Machine Learning

How many times have we heard about Machine Learning and Artificial Intelligence in recent times? Many, right? But do we know what they mean or how they work? Probably not.

The terms Machine Learning and Artificial Intelligence (AI) are often used as equivalents to make it more complicated, although technically, they are not the same thing.

To better understand the relationship between the concepts, it may help to think of something completely different. Let’s imagine a matryoshka, that Russian doll (whose nationality is a matter of debate, but for this analogy, it is as important to be Russian as Japanese) that contains a set of similar dolls, but of different sizes, inside.

Can you visualize it? Very well. The largest and oldest doll is artificial intelligence (born in the 50s of the 20th century), the middle one is Machine Learning (it was born a few years later and is smaller than the first), and the latest and most recent receives the Deep Learning name (which fits into the other two). In most cases, when the industry and the media talk about AI, they are referring more specifically to Machine Learning.

So What Is Machine Learning Made Of, And Why Is It So Important?

While artificial intelligence is the area of ​​science that tries to mimic human capabilities, Machine Learning is a specific branch of AI that trains systems to learn. For its part, Deep Learning is a form of Machine Learning that uses a specific class of algorithms – which was called neural networks (perhaps we will expand more on this another time).

Machine Learning models search through patterns in large amounts of data, learn from that data, and then try to conclude or make predictions about a certain thing. Thus, unlike a programmer who must write code with specific instructions on how the software should perform a certain task, the system can learn only through examples.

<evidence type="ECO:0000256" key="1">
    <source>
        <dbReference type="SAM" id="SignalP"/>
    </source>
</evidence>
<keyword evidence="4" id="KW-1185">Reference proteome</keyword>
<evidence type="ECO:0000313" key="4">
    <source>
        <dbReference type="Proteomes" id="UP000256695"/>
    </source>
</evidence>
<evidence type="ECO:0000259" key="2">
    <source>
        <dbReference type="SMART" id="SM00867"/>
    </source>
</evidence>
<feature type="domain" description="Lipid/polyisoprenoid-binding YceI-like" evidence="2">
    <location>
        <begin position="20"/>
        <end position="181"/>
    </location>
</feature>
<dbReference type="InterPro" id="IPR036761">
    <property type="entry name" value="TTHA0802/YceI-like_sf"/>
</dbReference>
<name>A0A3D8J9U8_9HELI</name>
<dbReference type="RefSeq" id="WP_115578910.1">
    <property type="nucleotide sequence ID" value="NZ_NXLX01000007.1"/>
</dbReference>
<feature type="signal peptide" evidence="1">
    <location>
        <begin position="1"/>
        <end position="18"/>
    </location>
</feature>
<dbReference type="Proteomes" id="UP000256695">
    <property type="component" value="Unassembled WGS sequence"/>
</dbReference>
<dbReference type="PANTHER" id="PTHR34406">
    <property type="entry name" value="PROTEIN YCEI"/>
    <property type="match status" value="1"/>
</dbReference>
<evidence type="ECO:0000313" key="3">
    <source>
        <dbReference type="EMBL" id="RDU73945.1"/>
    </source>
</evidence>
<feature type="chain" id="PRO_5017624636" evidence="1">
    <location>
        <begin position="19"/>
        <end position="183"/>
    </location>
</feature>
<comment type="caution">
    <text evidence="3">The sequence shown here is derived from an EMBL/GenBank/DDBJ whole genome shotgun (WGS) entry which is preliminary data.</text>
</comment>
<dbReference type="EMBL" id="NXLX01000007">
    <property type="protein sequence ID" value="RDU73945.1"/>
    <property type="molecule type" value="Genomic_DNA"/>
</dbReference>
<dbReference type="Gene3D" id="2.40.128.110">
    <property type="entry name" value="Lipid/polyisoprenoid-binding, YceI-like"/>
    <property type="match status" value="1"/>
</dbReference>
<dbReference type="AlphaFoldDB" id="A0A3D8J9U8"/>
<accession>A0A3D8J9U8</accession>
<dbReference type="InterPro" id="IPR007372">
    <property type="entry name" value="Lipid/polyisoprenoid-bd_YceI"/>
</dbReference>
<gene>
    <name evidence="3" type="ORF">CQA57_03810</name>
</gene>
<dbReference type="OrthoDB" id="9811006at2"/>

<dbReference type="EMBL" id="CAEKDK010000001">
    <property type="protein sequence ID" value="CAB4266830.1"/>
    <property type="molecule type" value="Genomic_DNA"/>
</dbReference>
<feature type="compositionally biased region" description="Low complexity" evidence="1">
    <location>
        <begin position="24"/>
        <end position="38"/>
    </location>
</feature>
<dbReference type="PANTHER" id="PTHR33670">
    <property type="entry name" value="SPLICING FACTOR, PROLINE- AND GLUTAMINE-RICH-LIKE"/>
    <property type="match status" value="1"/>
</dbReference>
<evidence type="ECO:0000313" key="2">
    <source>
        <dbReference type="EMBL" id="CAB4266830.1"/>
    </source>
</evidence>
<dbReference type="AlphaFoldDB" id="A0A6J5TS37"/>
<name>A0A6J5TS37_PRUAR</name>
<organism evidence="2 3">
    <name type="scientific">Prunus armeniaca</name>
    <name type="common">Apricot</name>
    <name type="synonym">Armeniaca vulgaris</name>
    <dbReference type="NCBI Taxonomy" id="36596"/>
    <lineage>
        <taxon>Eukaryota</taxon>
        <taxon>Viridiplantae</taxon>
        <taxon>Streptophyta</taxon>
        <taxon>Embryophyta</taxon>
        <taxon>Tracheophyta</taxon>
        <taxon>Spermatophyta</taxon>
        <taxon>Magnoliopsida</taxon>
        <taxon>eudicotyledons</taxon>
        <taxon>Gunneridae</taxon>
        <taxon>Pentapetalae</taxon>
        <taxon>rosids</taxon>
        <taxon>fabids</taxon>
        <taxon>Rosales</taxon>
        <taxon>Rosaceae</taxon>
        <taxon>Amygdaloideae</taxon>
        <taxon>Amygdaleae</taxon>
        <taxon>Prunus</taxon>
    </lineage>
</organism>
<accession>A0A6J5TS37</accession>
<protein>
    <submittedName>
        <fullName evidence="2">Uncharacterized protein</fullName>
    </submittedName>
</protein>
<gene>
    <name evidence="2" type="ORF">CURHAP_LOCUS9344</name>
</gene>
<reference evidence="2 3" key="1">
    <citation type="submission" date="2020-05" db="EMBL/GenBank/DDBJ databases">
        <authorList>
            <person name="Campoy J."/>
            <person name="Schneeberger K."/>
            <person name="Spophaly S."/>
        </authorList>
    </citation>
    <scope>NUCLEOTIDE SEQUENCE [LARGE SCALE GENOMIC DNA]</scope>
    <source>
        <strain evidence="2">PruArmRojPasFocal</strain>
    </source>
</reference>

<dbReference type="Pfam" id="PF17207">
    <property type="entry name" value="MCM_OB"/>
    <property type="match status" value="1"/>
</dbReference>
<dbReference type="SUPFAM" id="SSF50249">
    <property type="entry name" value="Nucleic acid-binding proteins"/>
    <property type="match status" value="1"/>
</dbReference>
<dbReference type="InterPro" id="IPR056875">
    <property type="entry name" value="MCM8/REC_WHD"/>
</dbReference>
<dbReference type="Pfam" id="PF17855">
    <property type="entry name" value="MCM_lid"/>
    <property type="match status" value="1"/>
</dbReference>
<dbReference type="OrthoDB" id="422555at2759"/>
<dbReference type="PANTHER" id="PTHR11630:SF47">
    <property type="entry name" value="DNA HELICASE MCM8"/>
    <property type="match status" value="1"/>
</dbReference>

In Essence, Machine Learning Is What Allows Systems To Learn Without Having To Be Programmed For That

We are going to think that that particular thing is the image of a cat. For us, humans, who have millions of years of evolution in our favor, looking at the photo of the animal and inferring that what we are seeing is an animal, more precisely from the feline family, is a relatively simple task. Although without realizing it, our brain had to do (in a fraction of a second) a series of calculations to reach that conclusion that seems obvious and natural to us: it is a cat. 

Now imagine the same task performed by a computer. What is the best way to instruct the system on what a cat is? Write many lines of code that define the characteristics of the animal? Or show the system several (millions to be more exact) examples of cats and other animals and let it figure out which is which? Machine Learning is so important because it allows automating tasks that until now required a person in charge. 

The renewed interest in Machine Learning in recent years and AI in a general way has to do above all with three things: the amount and variety of data that we now have at our disposal, an increasingly powerful computational capacity. And more secure and accessible storage. 

Together, these factors make it possible to create robust models capable of analyzing large and more complex volumes of data so that it is possible to obtain increasingly fast and accurate results. This means that companies can now take advantage of those models to identify more profitable business opportunities and avoid unnecessary risks.

Also Read: What Is Big Data?

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